Comment By : Fay

* Dear Fay, You ask a very good question about consequences and it’s one we hear asked all the time. “My child doesn’t care about consequences”, etc. I have a few ideas for you. First, in the heat of the moment, when you have given a child a consequence for their behavior, it is normal for them to be upset and to “say” that they don’t care. I would not put much stock into that remark. The second suggestion I have for you is to look at how you’re setting up your consequences. One of the many terrific ideas that James Lehman has in his program is to give a consequence for as short a time as possible. By doing this, you build an incentive for the child to do what you have asked of them to earn that privilege back. If you simply take something away for a long period of time, they will learn to live without it, just as you say your child has. Let’s use homework as an example. If you set-up a structure where your child does homework from 4:00 to 5:00 PM in order to earn his privileges that night, you’re putting in place a system that has incentives and consequences. It includes a task that must be done in order to earn privileges. If your child does his homework that day, he earns his privileges that night. If he does not, he loses privileges for that night only. Tomorrow is a new day and he has an opportunity to do his homework and earn privileges that night. Try setting up short-term goals and short-term consequences and I think that will help to motivate your child. Keep in touch with us and let us know how things are progressing. Good luck.

Comment By : Carole Banks, Parental Support Line Advisor

Wow... Great advice, I never thought of it that way. I will give that a try. Thank you so much!!!

Comment By : Fay

My boys are always getting "no" for an answer. They are 15 and 12. What does one say to "why can't I get my ear pierced, most of my friends have their ear pierced, AND so do you!!" I don't think boys with ears pierced are bad, I just don't like it!! Am I being too old fashion? Should I just give in, and go against my own ways, The 15 year old sees how the 12 yr old gets allot more at his age than what he was allowed to do when he was 12..I'm so confused, I want to be fair but I'm so tired of all the arguing and stupid bickering, any suggestions?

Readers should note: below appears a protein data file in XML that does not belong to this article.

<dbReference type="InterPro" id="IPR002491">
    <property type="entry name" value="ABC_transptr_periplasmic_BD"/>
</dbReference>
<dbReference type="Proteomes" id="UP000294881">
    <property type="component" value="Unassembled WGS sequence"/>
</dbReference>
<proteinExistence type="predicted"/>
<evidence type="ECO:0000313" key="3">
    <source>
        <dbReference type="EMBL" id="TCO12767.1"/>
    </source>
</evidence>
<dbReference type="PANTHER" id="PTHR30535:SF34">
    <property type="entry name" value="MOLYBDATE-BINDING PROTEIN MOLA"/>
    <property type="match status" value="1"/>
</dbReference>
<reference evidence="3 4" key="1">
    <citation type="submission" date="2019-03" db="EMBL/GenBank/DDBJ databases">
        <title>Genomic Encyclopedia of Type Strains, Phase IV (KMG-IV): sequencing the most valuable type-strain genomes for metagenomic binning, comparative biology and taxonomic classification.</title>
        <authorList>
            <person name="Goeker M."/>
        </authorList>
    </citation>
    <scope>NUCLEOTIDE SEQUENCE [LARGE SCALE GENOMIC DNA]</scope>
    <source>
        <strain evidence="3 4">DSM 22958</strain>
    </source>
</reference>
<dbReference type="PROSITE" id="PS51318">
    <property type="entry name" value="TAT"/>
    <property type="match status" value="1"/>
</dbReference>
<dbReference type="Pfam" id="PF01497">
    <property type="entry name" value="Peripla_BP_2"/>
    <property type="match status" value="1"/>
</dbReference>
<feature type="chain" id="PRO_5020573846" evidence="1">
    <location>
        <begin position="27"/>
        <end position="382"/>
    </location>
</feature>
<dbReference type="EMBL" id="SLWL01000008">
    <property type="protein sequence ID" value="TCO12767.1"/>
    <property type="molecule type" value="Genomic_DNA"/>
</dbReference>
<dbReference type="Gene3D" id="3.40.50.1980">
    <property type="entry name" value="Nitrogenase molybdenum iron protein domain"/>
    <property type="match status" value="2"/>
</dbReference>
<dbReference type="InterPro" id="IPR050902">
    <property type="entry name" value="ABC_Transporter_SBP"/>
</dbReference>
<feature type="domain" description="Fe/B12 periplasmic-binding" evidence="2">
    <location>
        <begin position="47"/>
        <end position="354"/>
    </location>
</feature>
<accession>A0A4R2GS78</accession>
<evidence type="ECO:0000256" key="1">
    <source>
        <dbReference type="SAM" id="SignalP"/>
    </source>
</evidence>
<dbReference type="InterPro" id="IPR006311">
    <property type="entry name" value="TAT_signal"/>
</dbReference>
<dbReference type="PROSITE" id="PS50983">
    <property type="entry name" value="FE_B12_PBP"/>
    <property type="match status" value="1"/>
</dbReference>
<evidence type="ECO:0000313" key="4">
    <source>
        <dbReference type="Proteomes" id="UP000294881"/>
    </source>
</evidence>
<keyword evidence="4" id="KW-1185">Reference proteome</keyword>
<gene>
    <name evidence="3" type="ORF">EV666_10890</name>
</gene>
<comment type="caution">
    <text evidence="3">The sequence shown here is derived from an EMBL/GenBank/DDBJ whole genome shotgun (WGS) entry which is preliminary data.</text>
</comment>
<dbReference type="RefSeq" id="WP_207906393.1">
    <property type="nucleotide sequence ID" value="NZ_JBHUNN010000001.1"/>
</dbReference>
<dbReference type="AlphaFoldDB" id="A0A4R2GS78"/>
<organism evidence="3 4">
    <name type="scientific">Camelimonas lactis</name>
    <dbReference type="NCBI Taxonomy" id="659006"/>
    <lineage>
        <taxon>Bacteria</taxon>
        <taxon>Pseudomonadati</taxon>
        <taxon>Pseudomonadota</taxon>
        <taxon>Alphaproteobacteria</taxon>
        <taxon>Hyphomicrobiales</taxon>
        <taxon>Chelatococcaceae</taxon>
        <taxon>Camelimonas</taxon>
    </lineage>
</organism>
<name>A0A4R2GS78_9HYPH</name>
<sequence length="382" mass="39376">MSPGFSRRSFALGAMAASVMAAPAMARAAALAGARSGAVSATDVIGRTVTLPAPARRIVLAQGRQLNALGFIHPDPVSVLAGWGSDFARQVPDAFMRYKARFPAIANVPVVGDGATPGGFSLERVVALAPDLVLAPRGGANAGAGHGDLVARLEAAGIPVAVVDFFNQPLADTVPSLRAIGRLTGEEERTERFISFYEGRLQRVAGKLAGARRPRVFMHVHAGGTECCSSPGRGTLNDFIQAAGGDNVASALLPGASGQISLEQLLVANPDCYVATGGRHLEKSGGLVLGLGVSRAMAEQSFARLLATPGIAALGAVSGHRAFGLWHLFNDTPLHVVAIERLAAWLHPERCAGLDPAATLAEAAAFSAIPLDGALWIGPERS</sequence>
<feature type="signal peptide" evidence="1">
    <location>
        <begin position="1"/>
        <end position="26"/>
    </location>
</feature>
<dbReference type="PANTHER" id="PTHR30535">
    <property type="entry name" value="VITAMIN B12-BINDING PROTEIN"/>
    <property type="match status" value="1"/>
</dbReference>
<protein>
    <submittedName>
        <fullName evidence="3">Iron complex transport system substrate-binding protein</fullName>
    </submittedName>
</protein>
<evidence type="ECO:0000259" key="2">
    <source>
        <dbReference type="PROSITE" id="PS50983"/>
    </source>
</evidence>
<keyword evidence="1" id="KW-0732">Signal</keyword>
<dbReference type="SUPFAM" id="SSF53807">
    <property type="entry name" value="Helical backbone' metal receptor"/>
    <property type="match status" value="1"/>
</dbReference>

Comment By : Theresa

* Dear Theresa: I hear you that you feel confused, but I like how you weigh your decisions. Decisions are rarely black and white or easy to make. When you consider your child’s input, current trends, what your own experience tells you, you’re using tools for your decisions that your children do not have available to them. That’s why it’s ultimately up to you to decide many things for them while they’re still young. And it’s a very good goal you have to do your best to be fair. But fair doesn’t mean ‘the same’. The kids are different people, living in different times at given ages, and having different personal and environmental resources. James Lehman recommends that you don’t become too concerned with fashion, as long as it’s modest and not violent, but to instead focus your limit setting on behaviors, such as curfew and study times, etc. He refers to this as ‘setting firm outer boundaries’ for important behaviors but recommends keeping flexible about choices that are less important. However, piercing and tattoos are usually permanent and because of that, a parent’s life experience can help kids set limits on these ‘fashion’ desires. Whether or not you want to allow piercing is up to you. If this is something you are completely against and would never support, you might say,” You don’t have my permission to do this.” Trying to explain it to a teenager to their satisfaction is a losing battle. Don’t forget, James says “You don’t have to attend every argument you’re invited to.” They will usually be able to combat any argument you present. You might try, “When you are an adult, you are free to choose then, of course, if you wish to have piercings.” Thanks for your great question. It’s one that many parents have. Let us know if we can be of further help.

Comment By : Carole Banks, Parental Support Line Advisor

I have a 15 year old son who, when told "no", just can't seem to accept it. He doesn't act out he just offers me other options. Like "well,then what if ....". I find myself screaming at him about his selfishness. How can I make "NO" mean NO?

Comment By : Denege

When I even ask my 16 year old if he has homework, he goes berserk! He screams at me that he was going to do it but now that I brought it up, he is not going to do it. After I go to bed he will drink coffee and stay up til 2:00 or 3:00 am to try to finish, but falls asleep so goes to school with nothing done.

Comment By : Helpless

Sometimes i feel so fustrated. Once i come home from work my daughter is all over me. She expects me to cater to her in everyway...she complains how dinner is not ready for her, that i'm her mom and that it should be done for her. And once i walk through the door she is relaxing and one the computer on facebook..its like once i walk through the door she just needs to find someway to be controling. I don't get it. I get so down i just want to go to bed and not see anyone for the rest of the night. I hate fridays.

Comment By : Ihereyou.